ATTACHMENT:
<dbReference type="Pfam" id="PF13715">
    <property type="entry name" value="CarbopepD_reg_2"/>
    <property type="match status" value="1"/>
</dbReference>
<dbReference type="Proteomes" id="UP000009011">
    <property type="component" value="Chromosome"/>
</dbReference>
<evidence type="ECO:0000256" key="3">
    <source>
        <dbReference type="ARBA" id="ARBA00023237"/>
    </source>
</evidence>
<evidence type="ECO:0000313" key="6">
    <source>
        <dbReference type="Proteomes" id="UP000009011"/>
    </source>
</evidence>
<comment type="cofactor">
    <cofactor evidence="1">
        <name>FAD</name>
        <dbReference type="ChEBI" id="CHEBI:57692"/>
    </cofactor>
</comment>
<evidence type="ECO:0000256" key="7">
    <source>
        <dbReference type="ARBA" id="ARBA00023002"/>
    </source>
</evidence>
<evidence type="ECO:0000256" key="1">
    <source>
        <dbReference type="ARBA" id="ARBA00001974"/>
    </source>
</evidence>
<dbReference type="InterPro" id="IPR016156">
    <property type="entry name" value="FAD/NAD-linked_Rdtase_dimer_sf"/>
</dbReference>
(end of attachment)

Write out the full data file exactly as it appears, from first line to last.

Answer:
<dbReference type="Pfam" id="PF13715">
    <property type="entry name" value="CarbopepD_reg_2"/>
    <property type="match status" value="1"/>
</dbReference>
<dbReference type="Proteomes" id="UP000009011">
    <property type="component" value="Chromosome"/>
</dbReference>
<evidence type="ECO:0000256" key="3">
    <source>
        <dbReference type="ARBA" id="ARBA00023237"/>
    </source>
</evidence>
<evidence type="ECO:0000313" key="6">
    <source>
        <dbReference type="Proteomes" id="UP000009011"/>
    </source>
</evidence>
<comment type="cofactor">
    <cofactor evidence="1">
        <name>FAD</name>
        <dbReference type="ChEBI" id="CHEBI:57692"/>
    </cofactor>
</comment>
<evidence type="ECO:0000256" key="7">
    <source>
        <dbReference type="ARBA" id="ARBA00023002"/>
    </source>
</evidence>
<evidence type="ECO:0000256" key="1">
    <source>
        <dbReference type="ARBA" id="ARBA00001974"/>
    </source>
</evidence>
<dbReference type="InterPro" id="IPR016156">
    <property type="entry name" value="FAD/NAD-linked_Rdtase_dimer_sf"/>
</dbReference>